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Cornelius News

Hershey, Bradley get prison terms in local Ponzi scheme

Dana Bradley, Marlin Hershey get prison time

Feb. 23. By Dave Yochum. Family, friends, victims and two US Attorneys filled a Charlotte courtroom yesterday afternoon as two Cornelius men who pled guilty to wire fraud conspiracy for orchestrating a large-scale investment scheme were sentenced to prison terms and probation.

Attorneys for both Marlin Hershey, 54, and Dana Bradley, 53, both of Cornelius, asked for home-based detention, but were denied the opportunity to serve time in their million-dollar lakefront homes.

Hershey got the heavier sentence: 21 months in federal prison and two years supervised release. Bradley, who came across as both contrite and humiliated when he addressed Judge Frank D. Whitney, got 10 months and two years supervised release.

The two, who headed up Performance Holdings in Kenton Place, confessed to skimming 10 percent off the top of some investments without telling their clients, many of whom were high-end investors—as well as friends and, in some cases, family members.

Hershey’s sister—Melanie Rockefeller and her former husband Scott—invested more than $1 million and lost it all.

As Judge Whitney was weighing all the redeeming factors against criminal factors, Melanie said she hasn’t spoken to her “big brother” in eight years. She said: “I hope you hold Marlin accountable because no one ever has.”

Ponzi scheme

Whitney did so, but with compassion for the duo, both of whom have families. “I frequently see good people doing bad things and that’s what we have here,” the judge said, nevertheless describing their enterprises as a Ponzi scheme.

“New investor money was used to pay off early investors that caused real harm,” said Assistant US Attorney Taylor Stout.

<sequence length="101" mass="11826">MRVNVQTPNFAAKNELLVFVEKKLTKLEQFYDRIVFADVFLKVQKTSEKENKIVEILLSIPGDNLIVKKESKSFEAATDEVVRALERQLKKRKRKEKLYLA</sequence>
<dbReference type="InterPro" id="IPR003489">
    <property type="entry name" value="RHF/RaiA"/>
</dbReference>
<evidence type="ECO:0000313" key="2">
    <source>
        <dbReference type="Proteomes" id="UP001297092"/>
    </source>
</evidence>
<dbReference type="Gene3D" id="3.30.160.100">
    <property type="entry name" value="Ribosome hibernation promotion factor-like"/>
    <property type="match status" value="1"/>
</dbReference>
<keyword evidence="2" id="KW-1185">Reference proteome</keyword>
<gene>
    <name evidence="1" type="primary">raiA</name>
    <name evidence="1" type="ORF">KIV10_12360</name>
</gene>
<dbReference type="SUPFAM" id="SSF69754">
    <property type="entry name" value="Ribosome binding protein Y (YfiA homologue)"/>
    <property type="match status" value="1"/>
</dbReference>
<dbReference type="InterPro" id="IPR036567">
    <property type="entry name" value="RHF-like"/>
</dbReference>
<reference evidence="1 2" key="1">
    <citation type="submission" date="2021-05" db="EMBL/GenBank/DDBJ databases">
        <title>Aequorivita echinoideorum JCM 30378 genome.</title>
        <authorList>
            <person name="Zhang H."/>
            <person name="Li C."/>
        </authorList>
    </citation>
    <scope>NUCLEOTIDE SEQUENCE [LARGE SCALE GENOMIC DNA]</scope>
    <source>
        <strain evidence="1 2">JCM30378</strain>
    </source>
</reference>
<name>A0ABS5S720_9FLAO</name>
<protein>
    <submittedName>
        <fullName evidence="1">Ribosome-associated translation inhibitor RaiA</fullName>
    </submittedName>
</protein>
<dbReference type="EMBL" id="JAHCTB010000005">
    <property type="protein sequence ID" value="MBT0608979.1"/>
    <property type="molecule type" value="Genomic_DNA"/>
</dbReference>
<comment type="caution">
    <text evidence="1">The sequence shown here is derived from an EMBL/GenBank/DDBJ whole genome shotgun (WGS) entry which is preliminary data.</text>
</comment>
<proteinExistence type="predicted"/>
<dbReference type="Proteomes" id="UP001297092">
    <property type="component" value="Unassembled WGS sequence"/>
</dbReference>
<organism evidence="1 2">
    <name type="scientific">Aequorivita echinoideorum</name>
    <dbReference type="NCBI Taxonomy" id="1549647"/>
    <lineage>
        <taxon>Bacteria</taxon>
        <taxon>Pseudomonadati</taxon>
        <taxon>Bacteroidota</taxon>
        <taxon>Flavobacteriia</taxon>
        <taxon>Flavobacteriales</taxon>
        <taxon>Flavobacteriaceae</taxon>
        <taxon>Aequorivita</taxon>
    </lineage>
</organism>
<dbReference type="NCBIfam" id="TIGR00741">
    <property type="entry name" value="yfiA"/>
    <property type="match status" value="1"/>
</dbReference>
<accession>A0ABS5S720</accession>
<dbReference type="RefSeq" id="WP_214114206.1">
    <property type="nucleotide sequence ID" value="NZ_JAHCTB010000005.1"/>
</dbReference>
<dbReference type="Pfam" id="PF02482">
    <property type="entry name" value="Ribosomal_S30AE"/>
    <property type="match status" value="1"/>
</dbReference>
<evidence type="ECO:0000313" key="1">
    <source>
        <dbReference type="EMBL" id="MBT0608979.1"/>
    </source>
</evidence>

From approximately 2009 to 2021, Hershey and Bradley conspired to defraud numerous victims who invested in two unregistered  securities offerings promoted by the defendants, Performance Retire on Rentals (PRR), and Distressed Lending Fund (DLF).

Both enterprises eventually failed causing significant losses to investors, one of whom, a doctor, said he lost $975,000. He said he invested more and more money, getting a little bit back until it stopped. “I realized my goose was cooked,” he said.

The flip side, according to Bradley, was that he was both stubborn and determined to turn a bad investment around by pouring more money in.

“I was too stubborn to accept that PRR and DLF had failed,” he said. With a military bearing but a choked-up voice, he said: “My spirit is crushed.


According to the Feds, Hershey and Bradley  provided victims with investment materials for PRR and DLF that contained false and misleading statements and did not disclose commission-like payments based on the amount of  investments they sold.

In fact, they admitted to providing investors with offering materials  that represented the opposite – that nobody would be paid a commission in connection with the  investments. Hershey and Bradley received payments that were typically 10 percent of an investor’s initial investment and often received an additional 10 percent when an  investor extended an investment.

According to court records, Hershey and Bradley also failed to disclose negative information about the financial woes faced by some of the entities for which they were soliciting investments. Indeed, because Hershey and Bradley often solicited the same group of investors to invest in various enterprises, the defendants took steps to conceal such financial difficulties by making undisclosed loans to various entities so that the entities could, in turn, make their required interest payments to investors.

Hershey and Bradley also solicited new investors and used the  new investors’ money to repay the loans and to make Ponzi-style payments to previous investors.

It wasn’t until years later that investors learned for the first time that the projects in which they had invested could no longer meet their  obligations to investors.

What’s next

Bradley and Hershey must pay more than $333,000 in restitution to victims and combined forfeiture and fines of more than $600,000. They will be ordered to report to the federal Bureau of Prisons when a federal facility is determined.